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The nesting season for the leatherback, green, loggerhead and hawksbill sea turtles that nest in the Virgin Islands runs from March to December every year, with different peak periods for different species. There are several key nesting areas on St. Croix, including Buck Island Reef National Monument, Sandy Point, and St. Croix’s east end beaches. Due to shrinking worldwide populations, all sea turtles are protected under the U.S. Endangered Species Act.

This is the 22nd year of research by the National Park Service on Buck Island sea turtles and the 28th year of continuous study and conservation by U.S. Fish and Wildlife Service at Sandy Point. They gather similar information but with different areas of focus.

“Our leatherback conservation and research project is the longest leatherback project in the world,” said Claudia Lombard, a wildlife biologist working at Sandy Point. “We’ve been collecting data for 28 years and have the largest database.”

Each nesting turtle usually digs and lays five to six nests per season, but only returns to nest every two or three years. Buck Island, Sandy Point and Jack and Isaac bays are patrolled nightly both to protect nesting turtles and to continue long-term research on these endangered and threatened sea turtles in the U.S. Virgin Islands.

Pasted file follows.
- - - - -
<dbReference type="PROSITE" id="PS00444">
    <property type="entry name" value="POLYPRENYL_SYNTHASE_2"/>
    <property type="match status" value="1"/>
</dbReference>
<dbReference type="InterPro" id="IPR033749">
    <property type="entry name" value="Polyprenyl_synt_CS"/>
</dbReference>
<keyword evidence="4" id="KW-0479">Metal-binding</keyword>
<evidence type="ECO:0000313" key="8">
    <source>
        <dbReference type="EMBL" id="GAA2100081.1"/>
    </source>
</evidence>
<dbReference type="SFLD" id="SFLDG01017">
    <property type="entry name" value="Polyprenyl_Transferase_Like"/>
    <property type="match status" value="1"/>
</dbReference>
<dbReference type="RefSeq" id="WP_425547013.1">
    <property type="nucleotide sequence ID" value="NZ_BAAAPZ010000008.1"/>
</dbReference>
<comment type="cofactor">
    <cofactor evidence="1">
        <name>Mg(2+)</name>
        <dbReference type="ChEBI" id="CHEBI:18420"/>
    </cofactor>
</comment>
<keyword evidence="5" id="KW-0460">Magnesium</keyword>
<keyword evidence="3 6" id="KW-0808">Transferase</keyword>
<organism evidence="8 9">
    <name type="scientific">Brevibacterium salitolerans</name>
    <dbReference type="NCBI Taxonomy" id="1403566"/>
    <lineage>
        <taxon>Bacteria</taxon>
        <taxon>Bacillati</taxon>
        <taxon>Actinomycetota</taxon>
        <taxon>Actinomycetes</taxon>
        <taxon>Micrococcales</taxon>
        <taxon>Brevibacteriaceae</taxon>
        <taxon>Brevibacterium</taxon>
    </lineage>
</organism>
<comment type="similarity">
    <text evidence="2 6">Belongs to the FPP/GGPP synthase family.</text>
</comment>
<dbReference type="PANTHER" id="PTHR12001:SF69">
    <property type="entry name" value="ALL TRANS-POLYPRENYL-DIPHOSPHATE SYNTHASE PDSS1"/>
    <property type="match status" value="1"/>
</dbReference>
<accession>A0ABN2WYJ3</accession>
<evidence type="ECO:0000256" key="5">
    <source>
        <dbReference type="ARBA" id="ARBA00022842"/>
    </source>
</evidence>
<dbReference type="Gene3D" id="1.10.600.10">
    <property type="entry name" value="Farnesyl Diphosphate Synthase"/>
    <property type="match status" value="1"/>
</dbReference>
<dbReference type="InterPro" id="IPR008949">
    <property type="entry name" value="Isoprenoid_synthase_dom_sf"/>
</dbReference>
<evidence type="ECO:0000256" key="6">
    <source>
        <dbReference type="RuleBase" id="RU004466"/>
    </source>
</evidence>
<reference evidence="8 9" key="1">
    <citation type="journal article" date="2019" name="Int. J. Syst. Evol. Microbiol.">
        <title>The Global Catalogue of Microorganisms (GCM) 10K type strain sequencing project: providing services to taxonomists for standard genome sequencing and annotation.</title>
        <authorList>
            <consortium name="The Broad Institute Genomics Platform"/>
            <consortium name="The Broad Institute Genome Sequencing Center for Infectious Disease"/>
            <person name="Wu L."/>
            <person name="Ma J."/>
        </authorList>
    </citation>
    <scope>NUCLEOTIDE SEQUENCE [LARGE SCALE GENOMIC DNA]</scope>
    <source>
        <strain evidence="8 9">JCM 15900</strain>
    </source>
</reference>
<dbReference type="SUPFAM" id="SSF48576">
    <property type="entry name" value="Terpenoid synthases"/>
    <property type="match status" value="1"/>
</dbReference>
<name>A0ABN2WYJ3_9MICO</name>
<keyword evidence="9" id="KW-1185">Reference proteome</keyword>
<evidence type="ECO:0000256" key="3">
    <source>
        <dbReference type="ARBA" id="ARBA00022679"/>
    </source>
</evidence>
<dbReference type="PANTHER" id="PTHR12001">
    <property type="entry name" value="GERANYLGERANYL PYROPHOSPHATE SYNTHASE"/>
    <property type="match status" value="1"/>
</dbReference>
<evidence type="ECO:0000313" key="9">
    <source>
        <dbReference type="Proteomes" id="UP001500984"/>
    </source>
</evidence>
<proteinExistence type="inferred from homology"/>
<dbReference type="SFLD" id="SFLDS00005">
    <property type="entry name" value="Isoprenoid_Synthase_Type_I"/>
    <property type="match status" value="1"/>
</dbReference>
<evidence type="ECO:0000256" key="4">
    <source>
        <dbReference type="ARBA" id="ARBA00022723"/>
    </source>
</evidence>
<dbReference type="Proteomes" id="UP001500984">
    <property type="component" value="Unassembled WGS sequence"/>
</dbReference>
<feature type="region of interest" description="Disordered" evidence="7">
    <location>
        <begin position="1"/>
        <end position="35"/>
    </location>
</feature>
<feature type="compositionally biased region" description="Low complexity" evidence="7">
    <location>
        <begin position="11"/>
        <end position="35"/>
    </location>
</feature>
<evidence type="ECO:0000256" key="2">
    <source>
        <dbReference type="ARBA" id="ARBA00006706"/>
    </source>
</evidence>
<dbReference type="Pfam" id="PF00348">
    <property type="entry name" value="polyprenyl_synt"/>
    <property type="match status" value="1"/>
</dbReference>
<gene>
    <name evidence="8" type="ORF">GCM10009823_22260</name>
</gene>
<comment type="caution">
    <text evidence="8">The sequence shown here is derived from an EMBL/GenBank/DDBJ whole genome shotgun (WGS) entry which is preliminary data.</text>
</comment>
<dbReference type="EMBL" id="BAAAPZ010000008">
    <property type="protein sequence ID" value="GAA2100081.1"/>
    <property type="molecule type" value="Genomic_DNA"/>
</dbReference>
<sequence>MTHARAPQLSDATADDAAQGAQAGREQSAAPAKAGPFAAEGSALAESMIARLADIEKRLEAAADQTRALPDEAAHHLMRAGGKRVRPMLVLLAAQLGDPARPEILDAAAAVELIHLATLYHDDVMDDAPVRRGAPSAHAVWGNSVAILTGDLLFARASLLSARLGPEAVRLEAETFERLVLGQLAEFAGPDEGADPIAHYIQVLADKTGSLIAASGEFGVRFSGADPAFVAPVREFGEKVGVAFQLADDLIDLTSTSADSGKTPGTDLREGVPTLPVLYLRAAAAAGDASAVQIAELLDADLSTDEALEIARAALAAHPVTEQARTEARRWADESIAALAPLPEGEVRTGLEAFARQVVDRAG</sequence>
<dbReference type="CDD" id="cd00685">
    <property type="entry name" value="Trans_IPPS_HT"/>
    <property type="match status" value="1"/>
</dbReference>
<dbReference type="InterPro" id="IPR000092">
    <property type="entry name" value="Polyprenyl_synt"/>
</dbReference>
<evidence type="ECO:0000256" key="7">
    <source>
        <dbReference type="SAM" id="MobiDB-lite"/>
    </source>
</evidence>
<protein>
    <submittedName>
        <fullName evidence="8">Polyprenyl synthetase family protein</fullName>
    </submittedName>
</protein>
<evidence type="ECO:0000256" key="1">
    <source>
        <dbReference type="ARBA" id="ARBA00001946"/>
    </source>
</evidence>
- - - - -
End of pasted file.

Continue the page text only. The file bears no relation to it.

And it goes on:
From OnePaper.com, here are precautions you should take when in the nesting areas:

“If you encounter turtles nesting or hatchlings on any St. Croix beach, the Park Service and Fish and Wildlife want you to remember all sea turtles are protected, not just the ones in parks. Beach goers need to follow all beach regulations, especially regarding fires, dogs and tent stakes, to keep from damaging nests. Boat operators should drive cautiously. Sea turtles rise slowly to breathe and it takes them several seconds to dive to safety when they hear an approaching motor boat, according to the National Park Service. Shield the lights. Bright lights will disorient nesting adults as well as hatchlings. Watch from a distance and don’t use flashlights or a camera flash. If you find an adult or hatchling in distress at Buck Island, you can call the National Park Service Resource Management 24 hours a day at (340) 277-6863, or you can call the National Park Service headquarters in Christiansted at (340) 773-1460. Issues at Sandy Point National Wildlife Refuge should be directed to the U.S. Fish and Wildlife Service at (240) 773-4554 and for other locations, call the V.I. Department of Fish and Wildlife at (340) 643-0800.”